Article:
Tuesday, July 29, 2014

Trout Lake Report: Another Day of Summer Fades Away

"For the Children" by Gary Snyder

The rising hills, the slopes,
of statistics
lie before us,
the steep climb
of everything, going up,
up, as we all
go down.

In the next century
or the one beyond that,
they say,
are valleys, pastures,
we can meet there in peace
if we make it.

To climb these coming crests
one word to you, to
you and your children:

stay together
learn the flowers
go light

"For the Children" by Gary Snyder, from Turtle Island.
© New Directions, 1974.

Monday, July 28, 2014

Trout Lake Report: Solitude

You love being able to slip away after a hot day to the cool of the lake. You love discovering that you have the entire evening to yourself.

You launch at the far south end. You haven't been there for awhile. You start working the shoreline with a newly-tied muddler.

There must be fish who see it and don't want it. But you're looking for this fish. He's on the edge of a weed bed, and he comes clear out of the water in his eagerness to grab the fly skittering by.

Maybe they're beginning to see a few hoppers.

You work on around wondering if there are any other fish who want the muddler.

There's one more. He's right up in the willows along a drop off, and he pounces on the fly as soon as it hits the water.

You keep going, enjoying the magical transformation of the day into night.

The Goose Family gives you a fly by. You're amused by the youngsters whose squeaky, high-pitched honks remind you of teenage boys going through puberty.

The wind dies, the lake calms, and pods of fish begin to rise out in open water. You tie on a lighter tippet, affix a #20 Griffith's Gnat, and go chasing chain risers.

Too soon the breeze kicks up again and you can't see the fly anymore.

So you tie on a bead head Woolly Bugger and begin a leisurely troll. You get bumps and pulls, and then a hookup. It's a little silver fish that shines like the moon.

Before you know it, it's dark.

Thursday, July 24, 2014

Trout Lake Report: What a Ride!

Thunderstorms are roaming the area. You make sure you have your rain jacket in the truck and follow the deer over the ridge to the lake.

You kick over to the inlet and tie on a #12 Damselator. You still want to catch a Brown. On the Damselator.

By some act of grace you've hit it right, and you do it right.

You see fish working inside the inlet, and one rolls its yellow sides at you. You drop the little Damselator halfway in and wait. You let the fly drift naturally with the incoming current. You wait some more. You didn't wait before. And now, finally--there it is. A quiet take. You set and quickly snake the fish out of the inlet and into open water where there's room to work with. And soon you've caught a beautiful Brown.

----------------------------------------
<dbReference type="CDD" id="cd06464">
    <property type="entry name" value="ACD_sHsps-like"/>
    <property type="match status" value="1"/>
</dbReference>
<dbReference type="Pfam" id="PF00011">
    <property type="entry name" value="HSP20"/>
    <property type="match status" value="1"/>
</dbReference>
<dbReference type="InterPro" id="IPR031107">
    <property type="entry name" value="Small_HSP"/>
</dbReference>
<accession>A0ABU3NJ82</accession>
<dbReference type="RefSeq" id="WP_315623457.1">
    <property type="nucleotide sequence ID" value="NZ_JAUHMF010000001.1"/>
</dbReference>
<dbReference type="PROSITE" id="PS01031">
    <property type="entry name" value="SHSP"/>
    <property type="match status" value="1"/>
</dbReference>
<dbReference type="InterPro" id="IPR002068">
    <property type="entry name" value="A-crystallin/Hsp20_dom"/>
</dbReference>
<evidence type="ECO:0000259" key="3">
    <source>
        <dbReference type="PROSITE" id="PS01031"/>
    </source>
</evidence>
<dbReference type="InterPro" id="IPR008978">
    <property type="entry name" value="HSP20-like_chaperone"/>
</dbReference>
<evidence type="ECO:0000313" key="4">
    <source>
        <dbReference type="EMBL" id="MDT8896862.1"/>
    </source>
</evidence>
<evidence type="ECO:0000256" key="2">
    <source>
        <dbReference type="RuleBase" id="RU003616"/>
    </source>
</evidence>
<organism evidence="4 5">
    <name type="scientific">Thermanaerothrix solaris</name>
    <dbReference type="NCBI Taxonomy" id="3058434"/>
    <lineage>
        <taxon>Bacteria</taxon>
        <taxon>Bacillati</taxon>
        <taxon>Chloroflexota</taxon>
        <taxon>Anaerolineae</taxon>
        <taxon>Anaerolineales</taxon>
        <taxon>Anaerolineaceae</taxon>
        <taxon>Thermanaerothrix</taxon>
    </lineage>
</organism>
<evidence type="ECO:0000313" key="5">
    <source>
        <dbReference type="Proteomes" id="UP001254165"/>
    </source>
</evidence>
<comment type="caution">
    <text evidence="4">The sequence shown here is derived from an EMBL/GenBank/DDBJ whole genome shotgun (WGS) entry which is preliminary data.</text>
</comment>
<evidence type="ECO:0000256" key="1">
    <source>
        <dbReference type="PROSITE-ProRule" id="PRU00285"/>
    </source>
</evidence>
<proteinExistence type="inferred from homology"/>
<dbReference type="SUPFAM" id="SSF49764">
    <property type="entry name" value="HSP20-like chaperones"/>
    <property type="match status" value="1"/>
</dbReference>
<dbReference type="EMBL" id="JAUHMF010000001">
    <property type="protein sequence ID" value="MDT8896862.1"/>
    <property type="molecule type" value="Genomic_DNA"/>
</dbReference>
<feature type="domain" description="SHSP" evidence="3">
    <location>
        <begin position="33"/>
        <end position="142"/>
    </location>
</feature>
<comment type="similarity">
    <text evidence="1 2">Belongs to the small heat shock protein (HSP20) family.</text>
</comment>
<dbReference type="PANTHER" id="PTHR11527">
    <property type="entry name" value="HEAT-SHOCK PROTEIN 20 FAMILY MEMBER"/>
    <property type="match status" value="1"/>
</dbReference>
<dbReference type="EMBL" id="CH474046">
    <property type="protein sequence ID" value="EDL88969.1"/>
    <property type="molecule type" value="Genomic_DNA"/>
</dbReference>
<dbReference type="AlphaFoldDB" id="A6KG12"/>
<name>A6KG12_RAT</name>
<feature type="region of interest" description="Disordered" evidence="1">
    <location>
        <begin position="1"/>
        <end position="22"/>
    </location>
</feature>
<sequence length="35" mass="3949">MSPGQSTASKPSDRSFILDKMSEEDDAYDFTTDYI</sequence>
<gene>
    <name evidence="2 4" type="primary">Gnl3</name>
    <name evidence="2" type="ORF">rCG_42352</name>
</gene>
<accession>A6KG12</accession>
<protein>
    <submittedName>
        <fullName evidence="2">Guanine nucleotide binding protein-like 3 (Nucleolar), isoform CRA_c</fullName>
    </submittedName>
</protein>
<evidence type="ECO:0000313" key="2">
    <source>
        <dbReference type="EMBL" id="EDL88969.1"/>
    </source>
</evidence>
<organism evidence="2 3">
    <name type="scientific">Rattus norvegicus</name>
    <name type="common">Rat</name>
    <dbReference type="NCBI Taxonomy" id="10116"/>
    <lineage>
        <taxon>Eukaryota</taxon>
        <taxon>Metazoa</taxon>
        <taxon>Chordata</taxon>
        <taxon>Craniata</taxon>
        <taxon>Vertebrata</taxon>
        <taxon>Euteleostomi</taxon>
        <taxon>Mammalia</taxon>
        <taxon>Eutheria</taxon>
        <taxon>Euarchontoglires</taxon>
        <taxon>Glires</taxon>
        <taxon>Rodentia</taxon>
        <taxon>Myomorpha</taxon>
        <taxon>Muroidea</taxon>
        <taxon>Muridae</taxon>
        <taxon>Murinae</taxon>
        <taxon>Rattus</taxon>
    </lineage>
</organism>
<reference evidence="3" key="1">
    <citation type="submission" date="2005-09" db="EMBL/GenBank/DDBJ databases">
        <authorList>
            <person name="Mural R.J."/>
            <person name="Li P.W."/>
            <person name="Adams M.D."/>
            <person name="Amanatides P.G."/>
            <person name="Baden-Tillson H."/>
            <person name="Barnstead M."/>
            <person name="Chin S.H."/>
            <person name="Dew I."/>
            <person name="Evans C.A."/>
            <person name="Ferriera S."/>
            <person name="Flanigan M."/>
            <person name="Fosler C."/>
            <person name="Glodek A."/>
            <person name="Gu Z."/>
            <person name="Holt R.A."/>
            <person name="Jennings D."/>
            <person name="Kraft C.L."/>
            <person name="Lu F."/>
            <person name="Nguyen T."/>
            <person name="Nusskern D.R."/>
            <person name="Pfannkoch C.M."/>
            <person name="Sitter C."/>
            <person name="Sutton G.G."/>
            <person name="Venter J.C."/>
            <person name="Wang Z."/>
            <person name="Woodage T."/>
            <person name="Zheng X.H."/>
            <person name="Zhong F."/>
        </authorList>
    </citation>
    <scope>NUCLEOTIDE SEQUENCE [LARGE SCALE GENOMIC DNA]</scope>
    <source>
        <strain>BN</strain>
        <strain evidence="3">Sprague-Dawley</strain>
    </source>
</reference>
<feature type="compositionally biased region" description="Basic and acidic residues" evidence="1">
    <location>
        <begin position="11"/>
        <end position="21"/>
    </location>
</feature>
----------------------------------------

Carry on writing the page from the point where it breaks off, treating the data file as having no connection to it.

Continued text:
You put the fly back in the same place, and another Brown soon grabs it.

While releasing that fish you see a rise way inside the inlet where the riffles of the inlet stream spread out. This is shallow water, two, maybe two and a half feet. But you drop the fly where you saw the rise. This time you don't have to wait. A fish sucks it in. You set, and all hell breaks loose. It's a big Brown, and since it can't go down it goes up. One, two, three, four times it leaps twisting into the air as you strip as fast as you can drawing it out of the willows and into open water and finally, blessedly, into the net.

This is a noble fish. An extraordinary fish. You measure it before you release it. Twenty on the nose. But it's even bigger than that in your esteem.

By now you've also noticed that the hook is hanging on by the thinnest flap of skin. You came that close to losing this fish. So when all is said and done the biggest thing by far is your gratitude.

A family of geese has moved into the inlet. You've gotten to know them over the past few weeks, since the youngsters were in down, so you give them their turn and kick on down the shoreline to where you missed a good fish a few trips ago. On the way a Rainbow ambushes the Damselator as it drifts behind you.

You cast the fly up into the shallows, and again there is an immediate take. You're amazed to see another flash of yellow, and to net yet another beautiful Brown.

You wonder if it's the dropping barometer. The wind is picking up, and storm clouds are building in the south.

You decide to shelter inside the inlet. You fish along the way, but the action has slowed considerably. It seems that the fish are getting ready for the storm, too.

The geese are still there, but they leave without complaint when you move right in. You get your rain jacket on, pull your hat down tight, and settle in with your back to the wind.

The wind blows harder. The sky gets darker. There is a long, glorious peal of thunder that rolls majestically from horizon to horizon.

Then the rain sweeps in, and the willows begin to thrash in the wind, and the waves begin to roll. You brace your feet on the shallow bottom and grab a handful of willows and ride it out.

When it's over you move out to see if there's any more fishing to be done.

It's not long before the last of the sun comes out.

So you offer the Damselator again.

You get one take, but the fish gets quickly into the weeds and comes off.

And that's it. The lake is quiet as quiet can be. So you kick slowly back across to the truck, dragging a woolly bugger behind you. You throw a muddler along the shoreline for awhile.

And all the time you're thinking about those Browns, and about that storm, and all you can say about the day is:

What a ride!